Listening to the poor-man’s Pat Benatar is not how I had hoped to spend my Thursday afternoon. The Yeah Yeah Yeahs have reached quite critical acclaim and I am still baffled upon hearing their latest album Show Your Bones. I just don’t get the appeal. This interesting trio, which hails from New York City, consists of college buddies Karen O (vocals) and Brian Chase (drummer) who decided to leave a middle-of-nowhere college in Ohio in 2000, for N.Y.U. This move would not only bring them their guitarist, Nicholas Zimmer, but also closer to the garage rock-revival.
The Yeah Yeah Yeahs pulled off some sort of shocking fame in New York and it spread like wildfire. They were touring by 2001 with big bands such as The Strokes and The White Stripes. One thing to note- the bands to which the Yeah Yeah Yeah’s are assimilated all have put out one good album followed by any number of mediocre albums. The Yeah Yeah Yeahs are no exception. This album bores the crap out of me.
Not only does every song sound the same vocally, lyrically and musically, but I truly believe they have the same drum beat for every song on Show Your Bones. The Yeah Yeah Yeahs try to put a certain dance-tastic spin on garage rock and it pretty much crumbles mid-song in nearly every track except for “Honeybear.” This song actually woke me up. Out of all the tracks on Show Your Bones, I found this one and the last track, “Turn Into,” to be the most impressive. I know it’s kind of ironic that my favorite songs happen to be the shortest and the last on the entire album, but that is said by no means comical.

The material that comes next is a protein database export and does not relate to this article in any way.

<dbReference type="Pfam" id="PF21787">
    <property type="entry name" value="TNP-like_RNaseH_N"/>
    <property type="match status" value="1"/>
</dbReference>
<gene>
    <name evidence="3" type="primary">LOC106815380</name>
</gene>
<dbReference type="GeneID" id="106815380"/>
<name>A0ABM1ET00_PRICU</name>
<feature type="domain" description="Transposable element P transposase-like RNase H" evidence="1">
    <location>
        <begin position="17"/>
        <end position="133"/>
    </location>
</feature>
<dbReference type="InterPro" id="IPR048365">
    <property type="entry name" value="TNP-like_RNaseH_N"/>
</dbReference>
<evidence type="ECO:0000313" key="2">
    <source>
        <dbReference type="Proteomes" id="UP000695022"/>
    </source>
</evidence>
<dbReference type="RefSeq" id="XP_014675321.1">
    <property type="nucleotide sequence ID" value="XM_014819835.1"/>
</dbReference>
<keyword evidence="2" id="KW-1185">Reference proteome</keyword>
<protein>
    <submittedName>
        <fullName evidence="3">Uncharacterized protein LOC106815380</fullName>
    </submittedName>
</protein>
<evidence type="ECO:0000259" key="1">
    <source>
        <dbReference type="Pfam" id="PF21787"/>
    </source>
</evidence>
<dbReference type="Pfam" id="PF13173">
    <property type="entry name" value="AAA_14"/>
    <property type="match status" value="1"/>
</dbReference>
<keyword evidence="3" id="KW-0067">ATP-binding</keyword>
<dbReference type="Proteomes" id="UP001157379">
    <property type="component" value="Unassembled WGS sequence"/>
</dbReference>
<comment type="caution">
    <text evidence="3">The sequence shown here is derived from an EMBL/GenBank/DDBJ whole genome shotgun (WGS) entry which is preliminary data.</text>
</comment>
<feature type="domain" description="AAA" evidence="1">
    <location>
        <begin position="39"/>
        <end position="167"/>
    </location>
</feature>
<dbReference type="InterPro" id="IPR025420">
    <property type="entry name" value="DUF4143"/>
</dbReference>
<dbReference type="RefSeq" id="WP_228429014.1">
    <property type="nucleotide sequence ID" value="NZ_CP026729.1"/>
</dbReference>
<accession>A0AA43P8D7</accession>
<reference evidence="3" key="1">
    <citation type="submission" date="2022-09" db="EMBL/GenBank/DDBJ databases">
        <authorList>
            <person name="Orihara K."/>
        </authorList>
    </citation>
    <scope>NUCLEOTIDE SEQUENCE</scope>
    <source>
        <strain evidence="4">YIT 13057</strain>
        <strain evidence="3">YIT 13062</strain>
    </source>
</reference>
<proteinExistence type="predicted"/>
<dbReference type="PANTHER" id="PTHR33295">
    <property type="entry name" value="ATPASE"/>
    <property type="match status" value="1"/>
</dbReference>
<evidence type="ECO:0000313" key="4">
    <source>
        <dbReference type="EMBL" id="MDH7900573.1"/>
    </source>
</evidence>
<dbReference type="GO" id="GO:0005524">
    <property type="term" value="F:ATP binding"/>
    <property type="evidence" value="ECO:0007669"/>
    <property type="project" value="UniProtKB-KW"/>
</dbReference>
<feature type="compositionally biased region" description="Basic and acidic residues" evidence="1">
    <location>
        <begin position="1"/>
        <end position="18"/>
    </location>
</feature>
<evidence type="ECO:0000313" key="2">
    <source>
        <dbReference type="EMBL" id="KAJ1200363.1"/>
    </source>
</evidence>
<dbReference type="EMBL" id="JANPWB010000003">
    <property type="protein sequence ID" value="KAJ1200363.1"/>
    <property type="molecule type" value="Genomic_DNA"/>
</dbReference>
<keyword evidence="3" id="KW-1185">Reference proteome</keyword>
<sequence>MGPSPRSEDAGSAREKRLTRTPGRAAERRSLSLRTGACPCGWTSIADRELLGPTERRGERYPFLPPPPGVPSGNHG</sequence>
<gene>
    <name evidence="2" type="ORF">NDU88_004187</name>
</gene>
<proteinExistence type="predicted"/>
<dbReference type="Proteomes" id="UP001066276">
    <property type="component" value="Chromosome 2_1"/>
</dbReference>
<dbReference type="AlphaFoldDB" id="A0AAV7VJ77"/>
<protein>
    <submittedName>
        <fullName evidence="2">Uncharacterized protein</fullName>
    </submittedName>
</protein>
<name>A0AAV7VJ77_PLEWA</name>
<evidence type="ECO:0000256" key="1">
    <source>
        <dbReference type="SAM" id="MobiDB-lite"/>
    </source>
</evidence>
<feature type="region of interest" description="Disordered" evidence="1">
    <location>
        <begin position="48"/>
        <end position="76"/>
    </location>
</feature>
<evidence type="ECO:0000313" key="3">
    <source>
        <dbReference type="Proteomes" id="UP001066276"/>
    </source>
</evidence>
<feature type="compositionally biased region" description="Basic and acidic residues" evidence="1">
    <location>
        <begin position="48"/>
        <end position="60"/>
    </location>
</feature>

It’s sad, really. I can tell Karen O has such influences as Liz Phair circa 1993, and some Sleater-Kinney in her as well, but this potential falls apart by ugly repetition and pure bordem set to songs I’ve heard a million times before. Not even the single, “Gold Lion,” is catchy! That’s the one song I was expecting to tolerate.
Do I feel bad for giving this album a bad review? No. I’m sure there are a lot of people out there who will disagree and perhaps, even, with valid reason; but this album could easily be a preface to a eulogy. If you feel like there is nothing more boring or more fitting than a long, long nap, Show Your Bones fits in perfectly with your repertoire. This 11 track disc was borderline torture. Pat Benatar would be ashamed.